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The Daily Tar HeelTuesday, September 26, 19897
UNC-State: It can
Everybody wants to know who the
Tar Heels will start at quarterback on
Saturday against Navy.
Will it be incumbent Jonathan Hall?
Leadership, mobility and knowledge
say yes. An inability to throw downfield
with authority says no, as does the
"We're not very good, so let's give the
young guys some experience" theory.
Or will it be Chuckie Burnette, super
frosh, to the rescue? Talent, mobility
and a strong arm say yes. Inexperience
and growing pains say no.
The truth is: I have no idea what
UNC head coach Mack Brown will do
But, as always, I'm willing to offer
an educated guess and a humble sug
gestion to all 18 of you who haven't
started asking me about basketball
First, a more important assessment:
Any improvement in the 1989 North
Carolina football program is going to
have to start with the passing game.
I know. I didn't have to be a More
head Scholar to figure that out. But take
a look at how this one glaring weakness
is affecting the rest of a team that could
be competitive against anyone (Well,
OK, anyone outside of the nation's top
30 teams) if it only had an average
aerial attack to go with it.
The Tar Heels proved they could run
in all three of their games so far this
year. Unfortunately for UNC, most
defenses aren't dumb. Opponents are
going to have nine defenders drooling
in anticipation of a run until the Tar
Heels prove they can complete passes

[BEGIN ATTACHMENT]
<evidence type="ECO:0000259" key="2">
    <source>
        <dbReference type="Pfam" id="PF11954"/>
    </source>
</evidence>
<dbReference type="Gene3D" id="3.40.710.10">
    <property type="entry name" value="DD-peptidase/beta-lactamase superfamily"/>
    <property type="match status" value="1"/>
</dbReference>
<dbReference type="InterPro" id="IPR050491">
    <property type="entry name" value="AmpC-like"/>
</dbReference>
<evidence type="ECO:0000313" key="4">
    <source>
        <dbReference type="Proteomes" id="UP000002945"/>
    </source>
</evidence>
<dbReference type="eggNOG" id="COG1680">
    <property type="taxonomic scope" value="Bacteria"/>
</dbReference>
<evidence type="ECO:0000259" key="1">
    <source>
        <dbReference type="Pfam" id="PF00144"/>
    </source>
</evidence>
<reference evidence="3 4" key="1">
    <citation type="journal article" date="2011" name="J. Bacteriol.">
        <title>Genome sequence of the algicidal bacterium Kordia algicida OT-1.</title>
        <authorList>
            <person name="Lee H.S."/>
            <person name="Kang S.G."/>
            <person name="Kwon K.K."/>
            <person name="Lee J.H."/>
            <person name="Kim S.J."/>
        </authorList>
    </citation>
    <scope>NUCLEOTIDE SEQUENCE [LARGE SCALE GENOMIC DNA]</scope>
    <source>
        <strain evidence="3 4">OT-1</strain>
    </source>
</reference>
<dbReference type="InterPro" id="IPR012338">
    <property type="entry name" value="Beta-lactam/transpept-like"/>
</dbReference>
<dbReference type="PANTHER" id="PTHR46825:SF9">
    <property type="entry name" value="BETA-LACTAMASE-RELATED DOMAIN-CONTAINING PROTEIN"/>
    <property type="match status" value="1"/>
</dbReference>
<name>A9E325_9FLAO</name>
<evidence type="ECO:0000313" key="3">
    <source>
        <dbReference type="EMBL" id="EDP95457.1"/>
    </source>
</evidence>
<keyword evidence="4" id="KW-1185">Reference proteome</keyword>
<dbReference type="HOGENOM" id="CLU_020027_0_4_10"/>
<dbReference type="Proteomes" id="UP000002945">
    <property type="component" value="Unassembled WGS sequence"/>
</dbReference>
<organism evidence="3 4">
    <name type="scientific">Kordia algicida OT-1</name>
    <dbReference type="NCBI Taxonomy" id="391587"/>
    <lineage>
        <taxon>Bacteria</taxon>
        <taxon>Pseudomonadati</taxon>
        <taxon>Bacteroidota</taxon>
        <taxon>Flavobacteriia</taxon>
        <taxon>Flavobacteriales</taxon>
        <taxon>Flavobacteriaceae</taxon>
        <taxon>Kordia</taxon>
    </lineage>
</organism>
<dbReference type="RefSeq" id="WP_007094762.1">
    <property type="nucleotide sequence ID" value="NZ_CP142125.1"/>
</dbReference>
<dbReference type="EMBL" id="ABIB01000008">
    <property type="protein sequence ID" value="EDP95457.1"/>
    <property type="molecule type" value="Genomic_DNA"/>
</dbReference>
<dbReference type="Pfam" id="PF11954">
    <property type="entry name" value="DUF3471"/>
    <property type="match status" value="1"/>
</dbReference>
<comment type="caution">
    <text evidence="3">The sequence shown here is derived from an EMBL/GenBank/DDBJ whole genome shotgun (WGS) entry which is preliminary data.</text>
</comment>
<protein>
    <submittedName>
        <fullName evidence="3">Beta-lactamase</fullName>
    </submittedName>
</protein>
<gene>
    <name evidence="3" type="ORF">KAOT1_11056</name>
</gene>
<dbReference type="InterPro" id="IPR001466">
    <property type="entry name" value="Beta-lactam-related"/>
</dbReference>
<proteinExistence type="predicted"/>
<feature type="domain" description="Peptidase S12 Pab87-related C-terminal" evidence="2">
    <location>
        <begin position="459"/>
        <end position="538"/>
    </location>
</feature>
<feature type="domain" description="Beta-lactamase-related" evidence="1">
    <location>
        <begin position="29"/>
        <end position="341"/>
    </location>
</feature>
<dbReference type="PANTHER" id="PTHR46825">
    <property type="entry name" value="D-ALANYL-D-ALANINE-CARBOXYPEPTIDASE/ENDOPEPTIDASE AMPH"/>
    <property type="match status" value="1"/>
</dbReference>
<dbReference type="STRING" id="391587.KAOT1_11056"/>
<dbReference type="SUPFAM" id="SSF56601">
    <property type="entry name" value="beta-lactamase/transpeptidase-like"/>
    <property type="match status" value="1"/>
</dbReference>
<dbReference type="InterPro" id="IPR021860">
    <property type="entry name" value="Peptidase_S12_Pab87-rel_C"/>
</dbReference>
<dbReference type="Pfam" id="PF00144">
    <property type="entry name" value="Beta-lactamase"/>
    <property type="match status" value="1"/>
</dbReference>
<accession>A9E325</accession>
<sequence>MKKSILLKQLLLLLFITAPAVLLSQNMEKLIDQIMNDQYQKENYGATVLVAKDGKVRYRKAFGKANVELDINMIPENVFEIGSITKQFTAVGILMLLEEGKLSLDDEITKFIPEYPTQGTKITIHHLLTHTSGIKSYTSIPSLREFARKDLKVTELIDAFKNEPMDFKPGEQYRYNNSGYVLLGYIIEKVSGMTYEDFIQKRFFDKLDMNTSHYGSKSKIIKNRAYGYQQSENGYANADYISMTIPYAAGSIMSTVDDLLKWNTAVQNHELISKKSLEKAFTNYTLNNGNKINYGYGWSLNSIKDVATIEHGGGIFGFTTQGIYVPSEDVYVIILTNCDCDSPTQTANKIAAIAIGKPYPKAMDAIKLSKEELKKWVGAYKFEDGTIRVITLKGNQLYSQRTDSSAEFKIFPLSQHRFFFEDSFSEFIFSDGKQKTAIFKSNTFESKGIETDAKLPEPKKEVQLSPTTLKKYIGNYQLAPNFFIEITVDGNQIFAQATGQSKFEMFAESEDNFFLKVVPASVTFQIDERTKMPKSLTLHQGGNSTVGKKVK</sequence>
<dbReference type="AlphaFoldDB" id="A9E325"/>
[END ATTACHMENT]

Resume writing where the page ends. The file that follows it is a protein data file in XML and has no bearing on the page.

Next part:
downfield. And, no matter how well an
offense executes a running play, seven .
blockers against nine tacklers does not
make for very good odds. Complete a
few timing patterns. They'll back off.
Field hockey's 1 -2
punch quite a trip
By JASON BATES
At 9 a.m. Saturday, two vans left
the Ramshead parking lot carrying
the second-ranked UNC field hockey
team to its match with number-one
Old Dominion University. Assistant
Athletic Directorlacrosse coach
Willie Scroggs stopped to wish the
team good luck.
Sophomore Jennifer Clark replied,
"Luck is not a factor in this game!"
A battle between number one and
number two in field hockey doesn't
get as much media attention as a
Notre Dame-Michigan football battle
or a UNC-Duke basketball tilt, but
that may be for the best.
There was no media analyst pre
dicting the winner. There were no
reporters crawling all over the place
trying to interview the key players.
This was rivalry and competition
in its purest form, the two best teams
in the nation settling things where it
counted on the turf.
On the trip to Norfolk, Va., the
players just relaxed. Some did home
work, some listened to music, some
talked and some slept (after all, 9
a.m. is early for any college student
especially on a Saturday). If any
body was thinking about the game
yet, she was keeping it to herself.
"Everybody's pretty relaxed on the
trip up," sophomore back Nancy Lang
said. "On the way to the game it
changes. Everybody goes into their
own little psyche-up world."
Emerging from a team meeting at
the hotel, the Tar Heels found an
ominous black cloud and falling
temperatures enveloping Norfolk.
But as the players boarded the vans
for the ride to the stadium, spirits
In the "hyper van," the radio blasted
out Queen's "We Are the Champi
ons." Everyone was singing along.
Women's soccer wins
From staff reports
BOSTON The UNC women's
soccer team extended its unbeaten string
to 80 games Monday with a 2-0 victory
over Boston College.
Senior midfielder Shannon Higgins